JNC 8 expert panel recommends initial dosage of 25–50 mg once daily and target dosage of 100 mg once daily based on dosages used in randomized controlled studies.501
Manufacturer recommends initial dosage of 50 mg once daily, alone or in combination with a diuretic; full hypotensive effect usually seen within 1–2 weeks.600 If necessary, may increase dosage to 100 mg once daily.600
Some experts state usual dosage range is 25–100 mg daily.500
If intolerable adverse effects occur, consider dosage reduction; if adverse effects worsen or fail to resolve, may need to discontinue and switch to another antihypertensive drug class.501
Atenolol/Chlorthalidone Fixed-combination TherapyOral
Initially, 50 mg of atenolol and 25 mg of chlorthalidone once daily.118 If response is not optimal, 100 mg of atenolol and 25 mg of chlorthalidone once daily.118
Manufacturer states fixed-combination preparation is not recommended for initial therapy; administer each drug separately, then use the fixed combination if the optimum maintenance dosage corresponds to the ratio of drugs in the combination preparation.118 c
May add another antihypertensive agent when necessary (gradually using half of the usual initial dosage to avoid an excessive decrease in BP).118
Chronic Stable Angina
Initially, 50 mg once daily.111
If optimum response is not achieved within 1 week, increase to 100 mg once daily.111
Some patients may require 200 mg once daily for optimum effect.111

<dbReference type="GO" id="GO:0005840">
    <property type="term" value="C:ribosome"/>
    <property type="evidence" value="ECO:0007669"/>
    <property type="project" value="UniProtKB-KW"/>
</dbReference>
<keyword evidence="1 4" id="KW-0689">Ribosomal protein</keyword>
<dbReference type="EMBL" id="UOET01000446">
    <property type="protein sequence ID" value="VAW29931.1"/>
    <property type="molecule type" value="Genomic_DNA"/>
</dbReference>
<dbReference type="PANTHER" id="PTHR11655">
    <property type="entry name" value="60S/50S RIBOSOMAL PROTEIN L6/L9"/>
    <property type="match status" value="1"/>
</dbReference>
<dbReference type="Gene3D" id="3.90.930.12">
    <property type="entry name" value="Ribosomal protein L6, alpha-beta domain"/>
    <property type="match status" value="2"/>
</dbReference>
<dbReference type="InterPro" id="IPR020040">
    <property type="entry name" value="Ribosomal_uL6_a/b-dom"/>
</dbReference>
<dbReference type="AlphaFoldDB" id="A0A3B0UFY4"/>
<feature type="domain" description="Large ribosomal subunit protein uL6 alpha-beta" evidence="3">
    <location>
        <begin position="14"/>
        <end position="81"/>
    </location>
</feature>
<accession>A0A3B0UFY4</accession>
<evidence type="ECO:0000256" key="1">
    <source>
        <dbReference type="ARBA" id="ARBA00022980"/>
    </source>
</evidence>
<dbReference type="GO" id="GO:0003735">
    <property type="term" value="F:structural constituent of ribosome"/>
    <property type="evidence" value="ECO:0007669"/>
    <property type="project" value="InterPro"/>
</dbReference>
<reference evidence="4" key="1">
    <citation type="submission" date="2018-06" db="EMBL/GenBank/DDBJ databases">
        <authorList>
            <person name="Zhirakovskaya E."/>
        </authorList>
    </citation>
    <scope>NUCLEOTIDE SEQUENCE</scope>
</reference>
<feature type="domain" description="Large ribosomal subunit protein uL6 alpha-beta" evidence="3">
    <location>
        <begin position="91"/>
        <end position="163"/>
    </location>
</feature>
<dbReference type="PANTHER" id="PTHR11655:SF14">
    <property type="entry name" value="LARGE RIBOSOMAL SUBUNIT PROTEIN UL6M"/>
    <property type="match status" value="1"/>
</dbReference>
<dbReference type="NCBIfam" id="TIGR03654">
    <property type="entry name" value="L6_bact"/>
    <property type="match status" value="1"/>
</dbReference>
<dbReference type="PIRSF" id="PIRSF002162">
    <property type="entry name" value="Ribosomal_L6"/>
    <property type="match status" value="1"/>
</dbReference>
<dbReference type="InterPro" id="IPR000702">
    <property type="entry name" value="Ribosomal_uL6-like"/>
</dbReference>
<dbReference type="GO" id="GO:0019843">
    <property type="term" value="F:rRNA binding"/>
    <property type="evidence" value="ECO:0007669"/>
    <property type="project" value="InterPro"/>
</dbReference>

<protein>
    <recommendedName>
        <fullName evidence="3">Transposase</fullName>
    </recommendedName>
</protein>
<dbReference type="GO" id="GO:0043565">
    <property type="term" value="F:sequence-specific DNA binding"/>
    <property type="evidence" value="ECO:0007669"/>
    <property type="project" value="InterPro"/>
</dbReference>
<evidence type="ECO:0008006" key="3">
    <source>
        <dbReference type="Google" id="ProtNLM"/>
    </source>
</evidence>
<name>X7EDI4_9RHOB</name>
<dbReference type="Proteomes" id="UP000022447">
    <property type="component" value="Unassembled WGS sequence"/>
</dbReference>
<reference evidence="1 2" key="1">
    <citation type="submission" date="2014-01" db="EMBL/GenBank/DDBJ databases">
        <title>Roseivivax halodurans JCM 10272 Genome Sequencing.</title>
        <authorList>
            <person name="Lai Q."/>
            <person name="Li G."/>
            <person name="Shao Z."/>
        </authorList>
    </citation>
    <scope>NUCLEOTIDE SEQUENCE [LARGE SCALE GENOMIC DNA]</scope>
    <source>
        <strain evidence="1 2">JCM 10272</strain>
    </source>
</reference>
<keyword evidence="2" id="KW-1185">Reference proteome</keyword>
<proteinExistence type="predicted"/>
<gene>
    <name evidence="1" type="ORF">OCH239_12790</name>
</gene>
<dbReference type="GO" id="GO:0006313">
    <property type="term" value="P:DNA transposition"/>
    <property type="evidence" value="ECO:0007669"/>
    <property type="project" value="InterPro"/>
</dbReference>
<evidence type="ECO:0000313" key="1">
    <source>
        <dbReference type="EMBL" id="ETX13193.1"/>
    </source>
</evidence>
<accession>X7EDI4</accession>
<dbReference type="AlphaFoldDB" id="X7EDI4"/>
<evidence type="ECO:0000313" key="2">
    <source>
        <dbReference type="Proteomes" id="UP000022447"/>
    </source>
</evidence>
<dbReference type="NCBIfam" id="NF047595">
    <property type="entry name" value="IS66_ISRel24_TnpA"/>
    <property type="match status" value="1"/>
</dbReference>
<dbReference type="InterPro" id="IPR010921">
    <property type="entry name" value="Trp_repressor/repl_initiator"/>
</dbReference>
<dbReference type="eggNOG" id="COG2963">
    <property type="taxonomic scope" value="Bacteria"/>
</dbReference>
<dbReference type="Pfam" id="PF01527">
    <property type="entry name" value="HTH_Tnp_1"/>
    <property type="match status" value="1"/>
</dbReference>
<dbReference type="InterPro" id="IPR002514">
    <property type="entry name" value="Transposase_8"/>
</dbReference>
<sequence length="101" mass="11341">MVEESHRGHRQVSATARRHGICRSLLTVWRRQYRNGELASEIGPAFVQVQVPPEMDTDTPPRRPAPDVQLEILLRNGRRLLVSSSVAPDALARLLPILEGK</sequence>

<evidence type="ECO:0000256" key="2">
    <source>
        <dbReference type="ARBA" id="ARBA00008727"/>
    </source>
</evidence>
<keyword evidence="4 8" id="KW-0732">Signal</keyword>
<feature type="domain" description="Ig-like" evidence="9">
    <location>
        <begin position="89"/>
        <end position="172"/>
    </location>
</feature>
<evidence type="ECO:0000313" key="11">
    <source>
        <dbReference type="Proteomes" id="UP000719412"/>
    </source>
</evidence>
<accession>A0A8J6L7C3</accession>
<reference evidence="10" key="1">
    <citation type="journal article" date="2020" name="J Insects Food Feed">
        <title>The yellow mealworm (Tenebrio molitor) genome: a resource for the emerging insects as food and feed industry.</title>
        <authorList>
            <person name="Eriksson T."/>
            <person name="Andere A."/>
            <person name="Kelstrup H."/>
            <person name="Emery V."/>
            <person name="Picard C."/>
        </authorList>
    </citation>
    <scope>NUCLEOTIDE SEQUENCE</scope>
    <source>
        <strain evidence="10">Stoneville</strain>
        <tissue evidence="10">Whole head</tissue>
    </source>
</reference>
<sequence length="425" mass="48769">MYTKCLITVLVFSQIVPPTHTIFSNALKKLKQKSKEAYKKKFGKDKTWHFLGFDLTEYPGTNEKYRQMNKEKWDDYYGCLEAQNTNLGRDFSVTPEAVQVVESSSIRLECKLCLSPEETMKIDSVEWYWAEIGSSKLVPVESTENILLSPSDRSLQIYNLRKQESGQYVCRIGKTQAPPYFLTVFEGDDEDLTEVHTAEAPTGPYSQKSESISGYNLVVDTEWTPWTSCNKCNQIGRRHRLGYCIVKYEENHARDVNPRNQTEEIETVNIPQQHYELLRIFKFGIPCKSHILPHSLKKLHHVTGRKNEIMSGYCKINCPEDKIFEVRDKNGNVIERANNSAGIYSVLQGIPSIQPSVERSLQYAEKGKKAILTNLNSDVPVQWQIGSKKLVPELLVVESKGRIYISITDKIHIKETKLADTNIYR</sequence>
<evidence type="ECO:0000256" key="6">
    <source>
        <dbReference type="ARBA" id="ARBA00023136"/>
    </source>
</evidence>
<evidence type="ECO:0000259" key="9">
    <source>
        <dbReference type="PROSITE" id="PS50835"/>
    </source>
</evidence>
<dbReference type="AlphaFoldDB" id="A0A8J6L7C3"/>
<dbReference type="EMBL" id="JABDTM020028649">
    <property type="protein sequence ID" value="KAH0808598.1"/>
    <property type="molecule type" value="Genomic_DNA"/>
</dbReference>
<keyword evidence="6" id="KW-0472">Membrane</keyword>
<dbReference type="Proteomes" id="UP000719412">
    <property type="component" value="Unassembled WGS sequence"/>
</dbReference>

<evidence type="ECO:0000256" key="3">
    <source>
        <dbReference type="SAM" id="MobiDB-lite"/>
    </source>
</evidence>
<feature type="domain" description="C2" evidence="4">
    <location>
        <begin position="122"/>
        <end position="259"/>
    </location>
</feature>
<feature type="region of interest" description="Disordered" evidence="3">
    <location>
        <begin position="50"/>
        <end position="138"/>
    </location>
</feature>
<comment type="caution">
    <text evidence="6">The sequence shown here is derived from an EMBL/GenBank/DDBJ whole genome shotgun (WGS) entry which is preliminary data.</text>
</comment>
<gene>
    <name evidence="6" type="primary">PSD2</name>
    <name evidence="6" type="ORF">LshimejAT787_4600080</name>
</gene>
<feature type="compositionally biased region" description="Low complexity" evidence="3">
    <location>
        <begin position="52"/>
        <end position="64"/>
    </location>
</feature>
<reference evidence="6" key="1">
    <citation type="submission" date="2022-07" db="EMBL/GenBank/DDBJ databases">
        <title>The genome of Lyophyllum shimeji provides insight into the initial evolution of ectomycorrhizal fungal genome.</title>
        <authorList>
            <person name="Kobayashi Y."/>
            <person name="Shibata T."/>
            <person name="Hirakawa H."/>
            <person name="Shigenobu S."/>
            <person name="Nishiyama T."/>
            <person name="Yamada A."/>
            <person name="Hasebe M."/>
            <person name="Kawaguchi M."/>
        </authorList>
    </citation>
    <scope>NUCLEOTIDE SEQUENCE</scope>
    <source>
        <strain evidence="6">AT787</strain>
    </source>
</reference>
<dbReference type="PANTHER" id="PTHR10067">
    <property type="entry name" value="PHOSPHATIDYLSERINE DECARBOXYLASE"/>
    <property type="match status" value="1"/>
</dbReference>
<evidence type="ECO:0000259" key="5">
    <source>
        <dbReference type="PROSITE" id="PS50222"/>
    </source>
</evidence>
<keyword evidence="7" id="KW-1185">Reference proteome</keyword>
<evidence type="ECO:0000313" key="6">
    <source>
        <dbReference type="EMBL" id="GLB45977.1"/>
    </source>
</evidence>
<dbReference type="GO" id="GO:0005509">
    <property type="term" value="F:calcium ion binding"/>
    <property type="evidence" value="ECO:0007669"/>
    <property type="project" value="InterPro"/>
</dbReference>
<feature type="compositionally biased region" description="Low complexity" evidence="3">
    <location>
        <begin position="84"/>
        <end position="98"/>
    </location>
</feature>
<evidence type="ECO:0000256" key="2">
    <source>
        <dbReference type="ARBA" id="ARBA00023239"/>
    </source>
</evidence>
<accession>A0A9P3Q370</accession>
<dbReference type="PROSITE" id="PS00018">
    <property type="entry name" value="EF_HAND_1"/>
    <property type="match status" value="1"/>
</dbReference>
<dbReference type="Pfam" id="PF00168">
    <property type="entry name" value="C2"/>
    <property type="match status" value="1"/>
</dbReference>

May initiate therapy as soon as possible after patient's hemodynamic condition has stabilized.600
In patients with definite or suspected MI, atenolol has been initiated with IV doses;113 120 however, a parenteral preparation no longer commercially available in US.Oral
Manufacturer recommends 50 mg twice daily or 100 mg once daily for at least 7 days.111 120
Long-term Secondary PreventionOral
Optimal duration of therapy for secondary prevention remains to be clearly established.111 120 527 802 804 Experts generally recommend long-term therapy in post-MI patients with left ventricular systolic dysfunction, and at least 3 years of therapy in those with normal left ventricular function.525 802 804 1101
SVT (e.g., PSVT†, Atrial Flutter†, Junctional Tachycardia†, Atrial Tachycardia†) or Atrial Fibrillation†Oral
Some experts recommend an initial dose of 25–50 mg daily and usual maintenance dosage of 25–100 mg daily for ongoing therapy.300 301
Prevention of Common Migraine†Oral
Dosage has not been established; in clinical studies 100 mg daily was usual effective dosage.228
Maximum 2 mg/kg (up to 100 mg) daily.258
Increasing beyond 100 mg daily usually does not result in further improvement in BP control.600
Minimal hepatic metabolism; no dosage adjustment recommended.111 120
Modify doses and/or frequency of administration in response to the degree of renal impairment.c
Initial dosage of 25 mg daily may be necessary.111
Measure BP just prior to the dose to ensure persistence of adequate BP reduction.111